Global shares and futures traded near record highs on Tuesday ahead of the outcome of the Federal Reserve’s upcoming policy meeting the next day.
S&P 500 futures were last up 0.12% at 4:30 AM E.T., while Nasdaq futures were up 0.14% and Dow Jones futures rose by 0.05%, suggesting a modestly higher start to trading later on. The S&P and Nasdaq both closed at all-time highs on Monday.
The Fed’s statement after its meeting will provide an indication of the central bank’s thinking on the outlook for inflation and a possible shift in its asset purchase plan.
“Their core message that inflation is close to peaking and will soon start dropping back as reopening “frictions” ease is likely to be repeated – we still have doubts on this. We are likely to see a modest upward revision to their inflation forecasts to reflect the recent run of upside surprises,” ING economists said.
Inflation concerns eased as commodity futures, which have been at the heart of the rise in prices in the last 12 months, continued to ease on Tuesday in Europe. Lumber fell below $1,000 for the first time since March on Monday and was down almost 6% on Tuesday at $996.20 per thousand board feet. US copper futures were last down 3.85% to $4.35 a pound on Tuesday, while nickel – a key ingredient in the production of steel – fell by 3.19% to $17,877.50 a ton.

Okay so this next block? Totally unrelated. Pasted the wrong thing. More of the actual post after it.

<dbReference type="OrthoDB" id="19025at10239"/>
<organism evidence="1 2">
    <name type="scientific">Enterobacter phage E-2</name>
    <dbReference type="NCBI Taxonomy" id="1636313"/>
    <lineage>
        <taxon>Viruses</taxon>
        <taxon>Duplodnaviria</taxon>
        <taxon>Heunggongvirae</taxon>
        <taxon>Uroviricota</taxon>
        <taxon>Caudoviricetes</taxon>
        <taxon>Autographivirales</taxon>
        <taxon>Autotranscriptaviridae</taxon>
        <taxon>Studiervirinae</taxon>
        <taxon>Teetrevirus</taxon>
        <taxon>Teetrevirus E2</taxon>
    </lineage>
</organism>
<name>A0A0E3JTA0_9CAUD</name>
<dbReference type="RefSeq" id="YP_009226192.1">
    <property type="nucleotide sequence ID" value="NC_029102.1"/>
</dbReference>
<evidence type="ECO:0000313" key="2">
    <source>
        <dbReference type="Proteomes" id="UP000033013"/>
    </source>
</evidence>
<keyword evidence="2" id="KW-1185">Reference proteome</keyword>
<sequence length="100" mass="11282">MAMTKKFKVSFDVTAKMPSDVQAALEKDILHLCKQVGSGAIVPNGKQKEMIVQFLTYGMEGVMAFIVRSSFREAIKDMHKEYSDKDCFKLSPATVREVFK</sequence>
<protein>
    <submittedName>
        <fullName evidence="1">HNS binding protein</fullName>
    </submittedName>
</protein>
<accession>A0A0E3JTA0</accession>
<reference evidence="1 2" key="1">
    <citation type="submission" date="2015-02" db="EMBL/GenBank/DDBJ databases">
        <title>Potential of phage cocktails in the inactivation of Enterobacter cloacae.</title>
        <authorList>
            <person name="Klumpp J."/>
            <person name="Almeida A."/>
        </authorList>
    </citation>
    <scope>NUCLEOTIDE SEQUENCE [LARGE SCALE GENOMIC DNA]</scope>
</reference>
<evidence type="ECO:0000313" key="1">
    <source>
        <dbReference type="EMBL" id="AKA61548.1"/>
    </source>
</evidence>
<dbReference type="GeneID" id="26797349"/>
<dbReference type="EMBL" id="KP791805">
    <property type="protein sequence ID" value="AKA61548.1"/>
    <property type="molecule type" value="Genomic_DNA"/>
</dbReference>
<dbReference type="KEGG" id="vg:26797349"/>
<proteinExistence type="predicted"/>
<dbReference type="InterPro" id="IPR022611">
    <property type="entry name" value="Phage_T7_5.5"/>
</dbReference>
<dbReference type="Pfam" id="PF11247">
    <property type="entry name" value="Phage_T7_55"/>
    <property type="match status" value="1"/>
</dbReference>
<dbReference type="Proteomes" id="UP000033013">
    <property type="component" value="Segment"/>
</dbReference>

The easing inflation pressures were also reflected in 10-year US Treasury yields, which were last at 1.484% on Tuesday, down 1.4 basis points.
Oil however continued its rally and was set for a fourth daily rise, after closing at a two-year high on Monday, which boosted European energy stocks. Brent crude futures were last at $73.05 per barrel, up 0.26% while WTI futures rose by 0.25% to $71.06 a barrel.
European equities extended gains on Tuesday after the German DAX and the Euro Stoxx 50 closed at record highs on Monday. The DAX was last up 0.66%, while the Euro Stoxx 50 was up 0.51%. London’s FTSE 100 rose by 0.33% after data showed UK unemployment rate fell to an eight-month low in April. An extension of the UK’s COVID-19 restrictions however likely dampened some of the upward momentum.
“While the outlook for unemployment appears more positive as we head into the summer months, that doesn’t mean it can’t go higher. A lot of jobs that were around over a year ago, may still not come back, and now that next week’s June reopening date has slipped, we could see more businesses could fall by the wayside.” Michael Hewson, chief market analyst at CMC Markets, said.
The pound initially rose after the data against both the dollar, but was last down 0.21% at $1.4084.